Sometimes, artificial lighting in multi-purpose facilities is supplemented with daylight provided by skylights or windows. If this is the case, you may benefit from “daylight harvesting,” that is, turning off a select group of fixtures during the daylight hours so that only some of the luminaires are energized. To achieve this, the fixtures must be circuited differently and controlled by a photo cell or relay switch.

What About Budget?

Your goal in lighting a multi-purpose facility is likely to achieve the highest quality and most efficient lighting system for the dollars invested. While purchase price is certainly important, there are other elements to consider when examining your budget.

For example, what are the installation, maintenance and operating costs? As we mentioned above, an incandescent light source is likely out of the question as a primary source because of the short lamp life and low efficacy. The costs to consider include not only the purchase price for lamps, but also the expense of getting maintenance personnel to the facility and lifting them up to the ceiling to change the lamps.

There are several factors to consider when choosing between a fluorescent and an HID system. Lamp life is roughly the same. The installed cost for the two systems is also roughly the same. Typically, at mounting heights of 12 feet and below, fluorescent systems tend to make more sense. This is because fluorescent lamps put out less lumens relative to their size, and therefore, create less glare. However, keep in mind that with improvements in lamp technology—and especially biax lamps, fluorescent systems are making their way into higher and higher mounting heights.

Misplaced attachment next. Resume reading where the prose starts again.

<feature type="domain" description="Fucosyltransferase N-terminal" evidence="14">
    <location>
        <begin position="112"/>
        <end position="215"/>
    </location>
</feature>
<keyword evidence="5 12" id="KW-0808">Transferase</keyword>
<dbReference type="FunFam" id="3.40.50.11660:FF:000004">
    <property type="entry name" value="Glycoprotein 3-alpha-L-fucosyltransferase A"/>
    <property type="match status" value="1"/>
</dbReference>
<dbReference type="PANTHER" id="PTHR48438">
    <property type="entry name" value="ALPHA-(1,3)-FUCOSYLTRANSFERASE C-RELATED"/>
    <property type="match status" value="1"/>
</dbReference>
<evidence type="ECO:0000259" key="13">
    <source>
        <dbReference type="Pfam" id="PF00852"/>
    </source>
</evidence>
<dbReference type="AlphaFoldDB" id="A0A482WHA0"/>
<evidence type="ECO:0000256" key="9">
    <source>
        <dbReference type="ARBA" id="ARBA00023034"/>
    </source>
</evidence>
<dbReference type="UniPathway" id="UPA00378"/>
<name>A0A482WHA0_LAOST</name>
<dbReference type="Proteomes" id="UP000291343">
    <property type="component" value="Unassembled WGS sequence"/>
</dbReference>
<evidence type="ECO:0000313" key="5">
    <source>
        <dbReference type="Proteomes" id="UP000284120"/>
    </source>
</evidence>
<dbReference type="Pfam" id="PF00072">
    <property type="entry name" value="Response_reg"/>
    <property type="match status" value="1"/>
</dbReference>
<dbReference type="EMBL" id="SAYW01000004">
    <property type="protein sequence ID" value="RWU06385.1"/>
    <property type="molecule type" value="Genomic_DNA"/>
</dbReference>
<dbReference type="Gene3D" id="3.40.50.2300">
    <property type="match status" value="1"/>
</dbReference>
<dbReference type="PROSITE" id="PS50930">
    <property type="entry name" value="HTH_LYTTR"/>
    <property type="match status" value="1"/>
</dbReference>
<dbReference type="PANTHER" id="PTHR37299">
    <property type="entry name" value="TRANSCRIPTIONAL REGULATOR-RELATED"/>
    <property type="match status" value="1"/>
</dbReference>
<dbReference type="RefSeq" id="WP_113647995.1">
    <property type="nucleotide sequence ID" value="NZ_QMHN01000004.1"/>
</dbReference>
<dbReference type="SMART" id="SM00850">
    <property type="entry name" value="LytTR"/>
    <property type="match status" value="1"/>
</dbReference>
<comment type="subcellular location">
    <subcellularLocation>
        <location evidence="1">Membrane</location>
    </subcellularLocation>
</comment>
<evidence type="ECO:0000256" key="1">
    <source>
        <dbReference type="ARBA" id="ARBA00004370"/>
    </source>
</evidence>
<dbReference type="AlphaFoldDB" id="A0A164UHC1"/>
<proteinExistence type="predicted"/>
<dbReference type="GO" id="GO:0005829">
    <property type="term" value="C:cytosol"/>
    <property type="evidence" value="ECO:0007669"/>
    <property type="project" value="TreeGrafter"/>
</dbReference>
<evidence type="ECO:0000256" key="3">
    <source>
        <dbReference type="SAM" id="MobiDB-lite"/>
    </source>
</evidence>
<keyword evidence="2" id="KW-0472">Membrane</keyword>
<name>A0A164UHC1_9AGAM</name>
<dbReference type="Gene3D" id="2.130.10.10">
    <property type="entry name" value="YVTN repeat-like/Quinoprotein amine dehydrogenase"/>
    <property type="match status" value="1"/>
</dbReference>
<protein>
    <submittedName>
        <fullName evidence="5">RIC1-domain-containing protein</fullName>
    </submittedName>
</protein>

Usually, HID systems tend to make sense at heights of 12 feet and above because HID is a point source. This height is necessary to get the spread required for the fixtures to meet the uniformity requirements of the space. There are exceptions to this rule, too. If the light level requirements are high, the HID fixtures can be brought closer together to avoid uniformity problems. It is important to pick the proper equipment to handle the special glare risk situation that high lumen sources at low mounting heights create.

The lighting system must match the owner’s requirements in terms of aesthetics and functionality. The owner or specifier will generally have a preference for the look of one type of system over another. And in terms of functionality, if instant on and/or variable dimming is required, at least part of the system must be incandescent or fluorescent.